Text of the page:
- One to Many Performance Appraisal
The norm in performance management has been of a supervisor who “manages” the performance of multiple employees and “conducts” their annual performance appraisal. In the days to come, performance appraisal will become the organizational equivalent of a Facebook page where feedback is given and received by all the team members, irrespective of their position in the hierarchy, on an ongoing basis. Thus, the responsibility of a performance appraisal will no longer rest with one individual – it will increasingly become more and more collective and reciprocal. An ongoing, iterative approach to performance feedback and appraisal will become the norm.
- Performance Feedback Focused on Negatives, Rather than Positives
Traditional performance appraisals treat positive feedback as a mere formality with negative, “developmental” feedback often being given much greater emphasis. The employee of the future will expect regular pats on the back, like the ubiquitous social network “like” on an ongoing basis. Therefore, the focus will no longer be on “appraising” or “evaluating” performance but on “nurturing” it.
- Form-filling and Lengthy Approval Processes
Most large organizations have archaic and bureaucratic performance review cycles that are extremely user-unfriendly. These often involve intensive documentation, multiple approvals and administrative processes, thus making it a dreaded bureaucratic mess that brings in very little value when compared to the effort it demands. Tomorrow’s employees are unlikely to have patience for these multiple layers of form-filling and approvals. The performance management system of the future may reside in Google Hangouts or in social network like informal interfaces. It may well use online voting mechanisms, polling features, live commenting and feedback rather than administrative processes.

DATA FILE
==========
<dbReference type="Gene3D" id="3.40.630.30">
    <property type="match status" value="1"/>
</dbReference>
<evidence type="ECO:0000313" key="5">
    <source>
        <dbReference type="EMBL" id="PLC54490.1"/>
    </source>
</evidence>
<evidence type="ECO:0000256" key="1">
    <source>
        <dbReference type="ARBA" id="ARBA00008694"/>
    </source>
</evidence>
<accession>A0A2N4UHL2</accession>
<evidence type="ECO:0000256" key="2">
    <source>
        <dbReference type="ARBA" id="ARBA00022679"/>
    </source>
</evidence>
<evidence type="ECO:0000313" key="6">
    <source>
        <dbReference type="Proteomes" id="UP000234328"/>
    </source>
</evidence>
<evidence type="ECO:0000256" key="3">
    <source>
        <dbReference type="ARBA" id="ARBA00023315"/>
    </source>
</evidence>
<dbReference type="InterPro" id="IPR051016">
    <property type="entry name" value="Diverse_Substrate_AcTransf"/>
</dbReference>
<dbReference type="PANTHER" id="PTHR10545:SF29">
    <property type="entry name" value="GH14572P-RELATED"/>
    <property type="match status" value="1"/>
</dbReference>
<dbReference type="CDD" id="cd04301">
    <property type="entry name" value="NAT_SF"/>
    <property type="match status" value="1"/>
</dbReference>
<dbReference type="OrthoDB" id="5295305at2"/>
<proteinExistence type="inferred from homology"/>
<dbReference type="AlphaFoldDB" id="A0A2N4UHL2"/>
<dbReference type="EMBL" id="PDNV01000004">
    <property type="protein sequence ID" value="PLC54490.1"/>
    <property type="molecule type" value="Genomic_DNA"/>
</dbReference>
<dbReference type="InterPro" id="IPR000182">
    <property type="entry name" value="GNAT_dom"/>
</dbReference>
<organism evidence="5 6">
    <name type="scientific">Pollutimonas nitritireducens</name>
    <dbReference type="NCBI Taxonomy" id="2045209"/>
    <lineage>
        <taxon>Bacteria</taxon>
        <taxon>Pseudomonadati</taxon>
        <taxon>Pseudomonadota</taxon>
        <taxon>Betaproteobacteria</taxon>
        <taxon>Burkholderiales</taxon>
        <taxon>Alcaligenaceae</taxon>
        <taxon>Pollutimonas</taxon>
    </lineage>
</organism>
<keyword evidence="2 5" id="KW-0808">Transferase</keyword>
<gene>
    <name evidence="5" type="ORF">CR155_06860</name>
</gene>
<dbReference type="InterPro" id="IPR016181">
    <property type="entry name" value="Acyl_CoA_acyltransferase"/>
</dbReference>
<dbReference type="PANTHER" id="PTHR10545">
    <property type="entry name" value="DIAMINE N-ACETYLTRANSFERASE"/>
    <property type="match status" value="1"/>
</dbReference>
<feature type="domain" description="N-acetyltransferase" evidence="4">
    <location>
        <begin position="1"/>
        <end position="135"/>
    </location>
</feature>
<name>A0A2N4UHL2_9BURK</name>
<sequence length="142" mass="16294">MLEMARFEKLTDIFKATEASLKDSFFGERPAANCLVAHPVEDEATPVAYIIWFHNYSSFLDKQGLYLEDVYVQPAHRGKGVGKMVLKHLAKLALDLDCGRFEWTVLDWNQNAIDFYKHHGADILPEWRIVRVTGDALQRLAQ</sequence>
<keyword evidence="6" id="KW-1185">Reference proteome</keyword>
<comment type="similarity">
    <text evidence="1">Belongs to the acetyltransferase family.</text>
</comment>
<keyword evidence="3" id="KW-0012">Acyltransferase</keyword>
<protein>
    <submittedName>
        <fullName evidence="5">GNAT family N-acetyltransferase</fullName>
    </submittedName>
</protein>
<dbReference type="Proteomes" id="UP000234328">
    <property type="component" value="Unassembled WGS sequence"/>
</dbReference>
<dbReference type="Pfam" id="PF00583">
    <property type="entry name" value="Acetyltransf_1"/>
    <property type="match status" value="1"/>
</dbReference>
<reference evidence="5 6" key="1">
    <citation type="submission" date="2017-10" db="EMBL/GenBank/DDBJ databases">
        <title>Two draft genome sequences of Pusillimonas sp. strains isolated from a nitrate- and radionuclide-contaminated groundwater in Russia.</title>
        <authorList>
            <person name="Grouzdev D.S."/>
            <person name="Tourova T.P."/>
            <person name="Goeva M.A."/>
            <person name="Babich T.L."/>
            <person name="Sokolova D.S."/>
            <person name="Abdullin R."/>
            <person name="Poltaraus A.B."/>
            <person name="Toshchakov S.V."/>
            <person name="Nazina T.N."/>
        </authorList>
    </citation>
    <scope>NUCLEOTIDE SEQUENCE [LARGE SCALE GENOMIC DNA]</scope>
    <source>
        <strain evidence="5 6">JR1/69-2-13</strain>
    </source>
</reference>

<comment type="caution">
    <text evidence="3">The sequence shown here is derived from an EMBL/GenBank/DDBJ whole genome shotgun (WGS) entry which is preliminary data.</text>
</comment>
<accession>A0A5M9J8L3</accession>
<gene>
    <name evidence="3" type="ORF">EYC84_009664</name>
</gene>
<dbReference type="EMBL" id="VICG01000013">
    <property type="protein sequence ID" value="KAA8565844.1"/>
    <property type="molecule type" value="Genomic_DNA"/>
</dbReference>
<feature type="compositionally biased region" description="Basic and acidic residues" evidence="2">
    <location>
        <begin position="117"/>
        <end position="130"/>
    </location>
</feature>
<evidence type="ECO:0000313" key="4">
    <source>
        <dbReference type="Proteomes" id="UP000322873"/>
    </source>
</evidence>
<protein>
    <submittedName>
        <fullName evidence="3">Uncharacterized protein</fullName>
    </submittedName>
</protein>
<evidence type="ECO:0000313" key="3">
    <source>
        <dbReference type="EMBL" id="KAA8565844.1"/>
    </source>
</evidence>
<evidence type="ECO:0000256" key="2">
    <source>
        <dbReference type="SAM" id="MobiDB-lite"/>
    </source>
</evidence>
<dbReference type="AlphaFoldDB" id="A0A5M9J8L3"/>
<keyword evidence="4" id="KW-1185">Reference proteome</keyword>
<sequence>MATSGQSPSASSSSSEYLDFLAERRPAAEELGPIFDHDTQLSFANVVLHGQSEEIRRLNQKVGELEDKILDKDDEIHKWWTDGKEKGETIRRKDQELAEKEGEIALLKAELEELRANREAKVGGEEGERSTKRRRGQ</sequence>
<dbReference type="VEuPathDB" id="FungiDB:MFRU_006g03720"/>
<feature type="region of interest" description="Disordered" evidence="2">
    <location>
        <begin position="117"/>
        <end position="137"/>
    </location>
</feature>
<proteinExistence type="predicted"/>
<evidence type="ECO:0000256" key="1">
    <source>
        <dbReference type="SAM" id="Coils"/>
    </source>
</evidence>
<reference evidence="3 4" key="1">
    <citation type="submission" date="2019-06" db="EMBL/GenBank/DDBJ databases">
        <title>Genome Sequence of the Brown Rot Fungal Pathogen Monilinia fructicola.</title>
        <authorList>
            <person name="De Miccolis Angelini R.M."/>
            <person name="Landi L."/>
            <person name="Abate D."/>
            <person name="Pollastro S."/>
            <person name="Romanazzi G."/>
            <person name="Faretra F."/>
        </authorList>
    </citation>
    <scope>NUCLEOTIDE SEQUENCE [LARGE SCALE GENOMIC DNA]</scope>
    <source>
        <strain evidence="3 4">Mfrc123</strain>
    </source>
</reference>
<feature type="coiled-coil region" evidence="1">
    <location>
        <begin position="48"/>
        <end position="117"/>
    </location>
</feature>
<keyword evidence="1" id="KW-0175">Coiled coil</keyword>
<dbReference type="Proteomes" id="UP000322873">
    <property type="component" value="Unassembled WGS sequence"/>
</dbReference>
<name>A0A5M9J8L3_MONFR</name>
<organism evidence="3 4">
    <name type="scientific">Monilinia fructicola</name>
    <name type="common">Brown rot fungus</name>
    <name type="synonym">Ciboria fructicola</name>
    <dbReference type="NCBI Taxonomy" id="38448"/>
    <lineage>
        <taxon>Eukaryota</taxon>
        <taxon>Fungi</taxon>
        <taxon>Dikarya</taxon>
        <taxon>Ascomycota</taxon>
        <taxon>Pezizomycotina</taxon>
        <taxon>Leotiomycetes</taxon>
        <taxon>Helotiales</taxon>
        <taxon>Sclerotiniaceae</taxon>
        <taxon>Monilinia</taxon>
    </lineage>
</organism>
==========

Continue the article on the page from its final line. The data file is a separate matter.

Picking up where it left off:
- Individualistic goals and KRAs
In an increasingly collaborative organizational ecosystem, individual goals will no longer be defined in black and white. Employee goals will be interdependent rather than independent. Therefore, collective goals will become the norm rather than individualistic goals.
- Secrecy and Confidentiality
Most organizations treat the performance management process with utmost confidentiality and secrecy. The new paradigm of performance management will be of open, candid feedback and transparent communication that removes the veils of secrecy.
What Could the Performance Management System of the Future Look Like
The performance management of the future is likely to be far more “social” and “community-driven.” It may well rest in a social media interface that incorporates familiar Facebook-like features. There already exists social performance management platforms such as Rypple powered work.com, WorkSimple (getworksimple.com) and SuccessFactors(successfactors.com) which incorporate many of these features. Several organizations such as Facebook, Sunrun, LinkedIn and Spotify have abandoned traditional performance management approaches in favour of more “social” performance management models.